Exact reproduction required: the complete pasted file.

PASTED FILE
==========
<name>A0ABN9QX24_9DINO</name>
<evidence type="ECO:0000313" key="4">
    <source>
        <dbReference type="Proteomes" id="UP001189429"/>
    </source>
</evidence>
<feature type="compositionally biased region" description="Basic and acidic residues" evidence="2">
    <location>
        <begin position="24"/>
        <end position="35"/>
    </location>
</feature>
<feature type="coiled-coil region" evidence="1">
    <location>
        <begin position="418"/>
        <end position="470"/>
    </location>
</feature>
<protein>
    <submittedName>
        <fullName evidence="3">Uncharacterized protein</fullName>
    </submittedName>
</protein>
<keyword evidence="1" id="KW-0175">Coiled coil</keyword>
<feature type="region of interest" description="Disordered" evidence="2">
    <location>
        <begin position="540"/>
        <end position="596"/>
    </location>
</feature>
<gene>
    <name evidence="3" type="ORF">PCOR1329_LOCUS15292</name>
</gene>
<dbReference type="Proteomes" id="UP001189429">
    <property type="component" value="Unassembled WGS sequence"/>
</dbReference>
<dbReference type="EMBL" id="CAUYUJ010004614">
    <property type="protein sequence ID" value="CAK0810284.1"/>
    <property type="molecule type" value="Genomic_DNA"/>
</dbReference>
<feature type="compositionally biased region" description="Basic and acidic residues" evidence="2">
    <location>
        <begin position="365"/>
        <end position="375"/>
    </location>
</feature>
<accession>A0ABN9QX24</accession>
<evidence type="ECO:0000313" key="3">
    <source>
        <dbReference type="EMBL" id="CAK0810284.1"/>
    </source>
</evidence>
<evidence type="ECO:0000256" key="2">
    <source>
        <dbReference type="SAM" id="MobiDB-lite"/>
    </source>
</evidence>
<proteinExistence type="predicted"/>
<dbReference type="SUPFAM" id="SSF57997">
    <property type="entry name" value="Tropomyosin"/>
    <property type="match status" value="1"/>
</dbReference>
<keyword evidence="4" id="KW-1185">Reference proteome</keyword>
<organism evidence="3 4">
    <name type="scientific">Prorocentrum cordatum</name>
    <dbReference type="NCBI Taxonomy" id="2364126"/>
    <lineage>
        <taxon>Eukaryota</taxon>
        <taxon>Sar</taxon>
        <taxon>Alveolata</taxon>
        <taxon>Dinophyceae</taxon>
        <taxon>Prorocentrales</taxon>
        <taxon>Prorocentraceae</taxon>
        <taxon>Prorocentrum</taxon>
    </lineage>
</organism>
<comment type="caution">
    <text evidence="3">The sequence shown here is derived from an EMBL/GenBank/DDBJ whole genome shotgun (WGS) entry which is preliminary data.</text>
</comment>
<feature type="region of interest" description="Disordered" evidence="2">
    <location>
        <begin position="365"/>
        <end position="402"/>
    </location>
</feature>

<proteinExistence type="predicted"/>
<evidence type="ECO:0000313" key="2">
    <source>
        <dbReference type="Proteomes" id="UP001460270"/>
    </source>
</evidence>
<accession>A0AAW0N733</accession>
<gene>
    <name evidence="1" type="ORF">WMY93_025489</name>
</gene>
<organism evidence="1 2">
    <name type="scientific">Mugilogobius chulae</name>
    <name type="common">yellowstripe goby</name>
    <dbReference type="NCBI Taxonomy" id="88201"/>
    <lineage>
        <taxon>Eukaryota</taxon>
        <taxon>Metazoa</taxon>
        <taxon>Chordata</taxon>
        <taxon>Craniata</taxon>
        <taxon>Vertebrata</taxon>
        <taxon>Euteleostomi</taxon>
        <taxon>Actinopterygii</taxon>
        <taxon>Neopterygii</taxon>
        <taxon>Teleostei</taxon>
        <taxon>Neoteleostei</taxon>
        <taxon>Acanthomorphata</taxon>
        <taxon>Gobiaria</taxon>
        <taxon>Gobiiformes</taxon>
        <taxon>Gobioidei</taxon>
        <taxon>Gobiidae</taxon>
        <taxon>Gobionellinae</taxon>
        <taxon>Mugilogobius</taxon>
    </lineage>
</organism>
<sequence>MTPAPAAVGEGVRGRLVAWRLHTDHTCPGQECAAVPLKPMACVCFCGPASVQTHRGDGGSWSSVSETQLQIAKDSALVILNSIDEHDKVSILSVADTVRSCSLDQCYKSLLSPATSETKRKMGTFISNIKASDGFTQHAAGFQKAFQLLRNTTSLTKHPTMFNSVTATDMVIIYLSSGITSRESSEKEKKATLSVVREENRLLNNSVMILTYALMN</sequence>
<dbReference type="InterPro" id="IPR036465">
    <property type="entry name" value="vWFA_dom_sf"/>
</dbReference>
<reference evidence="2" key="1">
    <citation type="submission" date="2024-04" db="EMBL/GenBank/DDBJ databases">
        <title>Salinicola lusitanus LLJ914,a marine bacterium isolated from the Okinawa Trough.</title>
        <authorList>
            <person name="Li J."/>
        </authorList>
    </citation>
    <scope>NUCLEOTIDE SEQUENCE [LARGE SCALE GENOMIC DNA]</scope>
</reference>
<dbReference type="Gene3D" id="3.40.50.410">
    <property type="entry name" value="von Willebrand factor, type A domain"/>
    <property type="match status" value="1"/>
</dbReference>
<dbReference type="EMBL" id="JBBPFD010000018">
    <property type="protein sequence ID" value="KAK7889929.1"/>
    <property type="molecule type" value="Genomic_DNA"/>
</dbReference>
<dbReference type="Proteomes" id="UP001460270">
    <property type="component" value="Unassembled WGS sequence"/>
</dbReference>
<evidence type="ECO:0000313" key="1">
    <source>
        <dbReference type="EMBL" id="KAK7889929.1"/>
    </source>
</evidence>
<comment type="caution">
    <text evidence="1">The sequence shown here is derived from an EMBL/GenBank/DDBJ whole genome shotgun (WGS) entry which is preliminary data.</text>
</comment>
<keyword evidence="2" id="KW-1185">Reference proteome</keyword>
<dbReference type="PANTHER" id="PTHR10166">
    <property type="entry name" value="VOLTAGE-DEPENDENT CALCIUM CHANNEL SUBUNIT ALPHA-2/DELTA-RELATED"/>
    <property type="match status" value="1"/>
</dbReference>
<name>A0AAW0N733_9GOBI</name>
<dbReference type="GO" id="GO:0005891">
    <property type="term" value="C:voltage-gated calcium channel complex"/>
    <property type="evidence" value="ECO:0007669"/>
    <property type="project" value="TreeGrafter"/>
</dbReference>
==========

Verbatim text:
<name>A0ABN9QX24_9DINO</name>
<evidence type="ECO:0000313" key="4">
    <source>
        <dbReference type="Proteomes" id="UP001189429"/>
    </source>
</evidence>
<feature type="compositionally biased region" description="Basic and acidic residues" evidence="2">
    <location>
        <begin position="24"/>
        <end position="35"/>
    </location>
</feature>
<feature type="coiled-coil region" evidence="1">
    <location>
        <begin position="418"/>
        <end position="470"/>
    </location>
</feature>
<protein>
    <submittedName>
        <fullName evidence="3">Uncharacterized protein</fullName>
    </submittedName>
</protein>
<keyword evidence="1" id="KW-0175">Coiled coil</keyword>
<feature type="region of interest" description="Disordered" evidence="2">
    <location>
        <begin position="540"/>
        <end position="596"/>
    </location>
</feature>
<gene>
    <name evidence="3" type="ORF">PCOR1329_LOCUS15292</name>
</gene>
<dbReference type="Proteomes" id="UP001189429">
    <property type="component" value="Unassembled WGS sequence"/>
</dbReference>
<dbReference type="EMBL" id="CAUYUJ010004614">
    <property type="protein sequence ID" value="CAK0810284.1"/>
    <property type="molecule type" value="Genomic_DNA"/>
</dbReference>
<feature type="compositionally biased region" description="Basic and acidic residues" evidence="2">
    <location>
        <begin position="365"/>
        <end position="375"/>
    </location>
</feature>
<accession>A0ABN9QX24</accession>
<evidence type="ECO:0000313" key="3">
    <source>
        <dbReference type="EMBL" id="CAK0810284.1"/>
    </source>
</evidence>
<evidence type="ECO:0000256" key="2">
    <source>
        <dbReference type="SAM" id="MobiDB-lite"/>
    </source>
</evidence>
<proteinExistence type="predicted"/>
<dbReference type="SUPFAM" id="SSF57997">
    <property type="entry name" value="Tropomyosin"/>
    <property type="match status" value="1"/>
</dbReference>
<keyword evidence="4" id="KW-1185">Reference proteome</keyword>
<organism evidence="3 4">
    <name type="scientific">Prorocentrum cordatum</name>
    <dbReference type="NCBI Taxonomy" id="2364126"/>
    <lineage>
        <taxon>Eukaryota</taxon>
        <taxon>Sar</taxon>
        <taxon>Alveolata</taxon>
        <taxon>Dinophyceae</taxon>
        <taxon>Prorocentrales</taxon>
        <taxon>Prorocentraceae</taxon>
        <taxon>Prorocentrum</taxon>
    </lineage>
</organism>
<comment type="caution">
    <text evidence="3">The sequence shown here is derived from an EMBL/GenBank/DDBJ whole genome shotgun (WGS) entry which is preliminary data.</text>
</comment>
<feature type="region of interest" description="Disordered" evidence="2">
    <location>
        <begin position="365"/>
        <end position="402"/>
    </location>
</feature>

<proteinExistence type="predicted"/>
<evidence type="ECO:0000313" key="2">
    <source>
        <dbReference type="Proteomes" id="UP001460270"/>
    </source>
</evidence>
<accession>A0AAW0N733</accession>
<gene>
    <name evidence="1" type="ORF">WMY93_025489</name>
</gene>
<organism evidence="1 2">
    <name type="scientific">Mugilogobius chulae</name>
    <name type="common">yellowstripe goby</name>
    <dbReference type="NCBI Taxonomy" id="88201"/>
    <lineage>
        <taxon>Eukaryota</taxon>
        <taxon>Metazoa</taxon>
        <taxon>Chordata</taxon>
        <taxon>Craniata</taxon>
        <taxon>Vertebrata</taxon>
        <taxon>Euteleostomi</taxon>
        <taxon>Actinopterygii</taxon>
        <taxon>Neopterygii</taxon>
        <taxon>Teleostei</taxon>
        <taxon>Neoteleostei</taxon>
        <taxon>Acanthomorphata</taxon>
        <taxon>Gobiaria</taxon>
        <taxon>Gobiiformes</taxon>
        <taxon>Gobioidei</taxon>
        <taxon>Gobiidae</taxon>
        <taxon>Gobionellinae</taxon>
        <taxon>Mugilogobius</taxon>
    </lineage>
</organism>
<sequence>MTPAPAAVGEGVRGRLVAWRLHTDHTCPGQECAAVPLKPMACVCFCGPASVQTHRGDGGSWSSVSETQLQIAKDSALVILNSIDEHDKVSILSVADTVRSCSLDQCYKSLLSPATSETKRKMGTFISNIKASDGFTQHAAGFQKAFQLLRNTTSLTKHPTMFNSVTATDMVIIYLSSGITSRESSEKEKKATLSVVREENRLLNNSVMILTYALMN</sequence>
<dbReference type="InterPro" id="IPR036465">
    <property type="entry name" value="vWFA_dom_sf"/>
</dbReference>
<reference evidence="2" key="1">
    <citation type="submission" date="2024-04" db="EMBL/GenBank/DDBJ databases">
        <title>Salinicola lusitanus LLJ914,a marine bacterium isolated from the Okinawa Trough.</title>
        <authorList>
            <person name="Li J."/>
        </authorList>
    </citation>
    <scope>NUCLEOTIDE SEQUENCE [LARGE SCALE GENOMIC DNA]</scope>
</reference>
<dbReference type="Gene3D" id="3.40.50.410">
    <property type="entry name" value="von Willebrand factor, type A domain"/>
    <property type="match status" value="1"/>
</dbReference>
<dbReference type="EMBL" id="JBBPFD010000018">
    <property type="protein sequence ID" value="KAK7889929.1"/>
    <property type="molecule type" value="Genomic_DNA"/>
</dbReference>
<dbReference type="Proteomes" id="UP001460270">
    <property type="component" value="Unassembled WGS sequence"/>
</dbReference>
<evidence type="ECO:0000313" key="1">
    <source>
        <dbReference type="EMBL" id="KAK7889929.1"/>
    </source>
</evidence>
<comment type="caution">
    <text evidence="1">The sequence shown here is derived from an EMBL/GenBank/DDBJ whole genome shotgun (WGS) entry which is preliminary data.</text>
</comment>
<keyword evidence="2" id="KW-1185">Reference proteome</keyword>
<dbReference type="PANTHER" id="PTHR10166">
    <property type="entry name" value="VOLTAGE-DEPENDENT CALCIUM CHANNEL SUBUNIT ALPHA-2/DELTA-RELATED"/>
    <property type="match status" value="1"/>
</dbReference>
<name>A0AAW0N733_9GOBI</name>
<dbReference type="GO" id="GO:0005891">
    <property type="term" value="C:voltage-gated calcium channel complex"/>
    <property type="evidence" value="ECO:0007669"/>
    <property type="project" value="TreeGrafter"/>
</dbReference>